I purchased one call option contract on a company and in my E*Trade account the "Last Price" is listed as $11.70. However, the value of my position is listed as $1325 which would suggest a price of $13.25.

The markets are closed. The current bid price is listed as $12.80 and the ask price is $13.70. I see that the price that my position's "value" is based on is the midway between the ask and the bid. Why is that? Why not just use the bid price?

Is that done to avoid needing to change the "value" calculation based on whether the position is buy or sell, call or put?

And why is the "last price" ($11.70) neither the bid nor the ask?

  • 1
    the "last price" is simply the price it was sold at. it has no connection at all to anyone who at the moment, happens to be either bidding or asking. Also not that nothing has "a price". Your home, say, does not have "a price". If and when you sell it, you will (assuming you can sell it) get some particular figure. It doesn't have a price at the moment, it's just a house! :)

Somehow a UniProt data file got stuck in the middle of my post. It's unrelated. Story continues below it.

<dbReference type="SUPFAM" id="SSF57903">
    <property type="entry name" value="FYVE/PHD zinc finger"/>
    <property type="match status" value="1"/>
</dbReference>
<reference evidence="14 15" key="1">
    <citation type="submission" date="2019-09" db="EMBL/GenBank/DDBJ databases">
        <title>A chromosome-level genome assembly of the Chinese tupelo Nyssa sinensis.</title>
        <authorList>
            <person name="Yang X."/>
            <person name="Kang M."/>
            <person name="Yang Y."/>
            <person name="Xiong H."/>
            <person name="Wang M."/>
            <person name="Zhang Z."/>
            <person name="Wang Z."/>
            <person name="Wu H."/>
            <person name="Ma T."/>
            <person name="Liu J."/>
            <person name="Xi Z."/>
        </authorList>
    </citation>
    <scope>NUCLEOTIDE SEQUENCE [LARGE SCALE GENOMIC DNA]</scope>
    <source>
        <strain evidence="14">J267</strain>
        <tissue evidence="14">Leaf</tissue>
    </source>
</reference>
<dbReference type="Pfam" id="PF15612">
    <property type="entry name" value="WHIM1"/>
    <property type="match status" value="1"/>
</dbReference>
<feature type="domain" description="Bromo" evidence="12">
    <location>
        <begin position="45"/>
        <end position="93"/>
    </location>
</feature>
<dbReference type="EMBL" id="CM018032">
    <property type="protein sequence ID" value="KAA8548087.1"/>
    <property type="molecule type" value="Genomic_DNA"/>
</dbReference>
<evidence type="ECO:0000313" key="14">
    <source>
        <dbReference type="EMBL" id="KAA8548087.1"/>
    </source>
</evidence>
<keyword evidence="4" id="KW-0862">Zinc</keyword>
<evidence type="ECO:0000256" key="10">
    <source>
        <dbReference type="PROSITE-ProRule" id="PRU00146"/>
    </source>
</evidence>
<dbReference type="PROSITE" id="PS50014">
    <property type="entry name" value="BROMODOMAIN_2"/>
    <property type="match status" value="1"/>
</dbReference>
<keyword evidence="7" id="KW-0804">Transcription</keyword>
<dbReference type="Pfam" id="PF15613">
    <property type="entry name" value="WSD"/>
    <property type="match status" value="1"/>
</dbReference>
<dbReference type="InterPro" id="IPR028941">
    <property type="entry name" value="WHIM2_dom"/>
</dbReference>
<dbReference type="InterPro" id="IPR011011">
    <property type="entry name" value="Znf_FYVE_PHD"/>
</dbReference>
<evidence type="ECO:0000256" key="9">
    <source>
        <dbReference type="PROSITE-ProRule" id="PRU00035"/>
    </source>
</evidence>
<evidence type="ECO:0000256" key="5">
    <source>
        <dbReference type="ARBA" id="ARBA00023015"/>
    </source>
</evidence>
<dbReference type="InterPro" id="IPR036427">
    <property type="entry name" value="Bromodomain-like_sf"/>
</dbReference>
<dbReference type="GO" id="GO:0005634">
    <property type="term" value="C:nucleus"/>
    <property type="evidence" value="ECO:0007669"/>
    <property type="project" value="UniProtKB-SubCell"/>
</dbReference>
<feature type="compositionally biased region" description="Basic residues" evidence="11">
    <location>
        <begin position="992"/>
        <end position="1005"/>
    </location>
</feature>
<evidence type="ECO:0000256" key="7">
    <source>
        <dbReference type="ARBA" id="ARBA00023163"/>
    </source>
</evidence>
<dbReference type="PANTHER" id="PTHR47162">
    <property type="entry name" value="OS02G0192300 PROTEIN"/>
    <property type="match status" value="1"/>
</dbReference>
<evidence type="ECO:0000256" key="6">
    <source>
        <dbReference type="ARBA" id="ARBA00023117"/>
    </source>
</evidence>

– Fattie
    Dec 1, 2018 at 5:09

1 Answer 1


Valuing positions at the midpoint requires less programming resources by the broker.

The last price ($11.70) is for the last trade of your option and it may have occurred minutes, hours or days ago when the underlying was at a lower price.

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